Thanks for all comments. Doc Audio, I appreciate what you are saying and I know my speech discrimination is poor and the cause of many problems. However, the reason for my unfortunate rant is I feel like I am not getting the full benefit of these marvelous examples of technology. For example: one of the programs I have is “Stereo Zoom” which is for hearing in noisy places. My first complaint was: voices were not coming through the noise. Adjustment: now the voices are VERY loud but the automatic program (everyday use) is muffled. Adjustment: voices STILL very loud and not focused on the person who is talking directly to me but picking up all surrounding voices. Automatic program is somewhat better. Like everyone knows, what you hear in the quiet office of the audiologist and what you hear in the real world are too completely different things.
I do want to say again how grateful I am to the VA for the benefit of receiving these expensive instruments.(Naida S IX CRT)

Okay, yes those do seem more like programming issues…so that’s good, something that should be able to be improved upon.

Changes to StereoZoom program settings should not effect the automatic program…so if they are, then something isn’t adding up. It’s possible that whoever is changing the settings is doing it from the base/automatic program and not within the StereoZoom program itself. In StereoZoom you definitely shouldn’t be hearing everyone BUT the person in front of you. It’s a very narrow field of focus (30degrees) so if you’re not hearing them but everyone outside that range, somewhere the settings got switched around. Is it possible that whoever adjusted them accidentally put into the setting Zoom Control? That might explain hearing a bunch of conversations around you and not specifically the one in front of you.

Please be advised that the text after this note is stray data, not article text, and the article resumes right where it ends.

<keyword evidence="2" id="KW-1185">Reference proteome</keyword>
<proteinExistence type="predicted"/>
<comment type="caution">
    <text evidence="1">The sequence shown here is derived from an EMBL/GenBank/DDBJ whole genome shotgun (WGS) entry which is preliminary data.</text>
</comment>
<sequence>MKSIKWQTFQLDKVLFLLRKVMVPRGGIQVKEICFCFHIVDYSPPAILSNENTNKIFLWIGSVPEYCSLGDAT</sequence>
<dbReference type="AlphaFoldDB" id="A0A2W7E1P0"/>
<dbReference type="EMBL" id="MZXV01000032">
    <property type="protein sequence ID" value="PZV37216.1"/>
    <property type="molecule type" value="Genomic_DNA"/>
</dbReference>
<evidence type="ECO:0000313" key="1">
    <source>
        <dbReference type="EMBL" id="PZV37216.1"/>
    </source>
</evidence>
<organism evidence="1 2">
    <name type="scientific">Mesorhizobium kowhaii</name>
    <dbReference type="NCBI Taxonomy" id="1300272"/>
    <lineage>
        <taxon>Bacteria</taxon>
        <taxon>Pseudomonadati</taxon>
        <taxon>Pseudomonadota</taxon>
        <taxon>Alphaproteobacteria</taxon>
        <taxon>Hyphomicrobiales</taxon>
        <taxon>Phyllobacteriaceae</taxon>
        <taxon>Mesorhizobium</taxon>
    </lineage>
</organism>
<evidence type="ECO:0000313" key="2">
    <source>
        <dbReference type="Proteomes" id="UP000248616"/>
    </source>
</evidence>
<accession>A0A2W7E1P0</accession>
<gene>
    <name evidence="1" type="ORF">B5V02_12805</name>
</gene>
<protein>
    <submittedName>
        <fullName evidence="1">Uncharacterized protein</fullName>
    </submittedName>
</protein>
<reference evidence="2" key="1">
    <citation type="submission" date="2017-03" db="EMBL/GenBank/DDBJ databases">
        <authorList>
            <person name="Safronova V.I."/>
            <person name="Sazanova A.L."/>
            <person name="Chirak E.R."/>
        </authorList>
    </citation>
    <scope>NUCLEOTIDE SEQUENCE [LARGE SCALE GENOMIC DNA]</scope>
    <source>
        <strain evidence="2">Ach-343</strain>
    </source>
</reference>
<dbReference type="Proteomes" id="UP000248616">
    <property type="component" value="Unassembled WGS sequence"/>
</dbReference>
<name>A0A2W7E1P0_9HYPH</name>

I have had a tremendous amount of success with these, so if you can get someone who is really proficient in using the Target software, you should be able to get these issues ironed out.

contact the chief of audiology and explain your problem and ask to see someone else. I did and I now I see the chief of audiology. Remain clam and polite while moving up the chain of command they are all over work with no relief in sight. Also, ask the chief if they think inviting the Phonak Rep to be there at your next appt would be a good idea.

That sounds exactly like what is happening. Next appointment I will be a little better informed. Thank you very much!

I don’t know if this will help, but in the Phonak iPfg software you can download a whole loss of sound scenarios and then use these to tune your hearing aid responses. It’s a far better way of tuning them than having the audiologist try to guess what problem you’re describing and apply what they think might be a fix. For some reason none of the audiologist I have used know about this function, let alone use it.

Huh, I ALWAYS play the sound files, especially to demonstrate how the aids will act in background noise or what music will sound like.

You are one of the good ones then :slight_smile:

I have had to tell three of the four audiologists that I have used about the availability of this feature. It doesn’t fill me with confidence about the rest of their ability if they haven’t bothered to learn the capabilities of one of the tools for the job.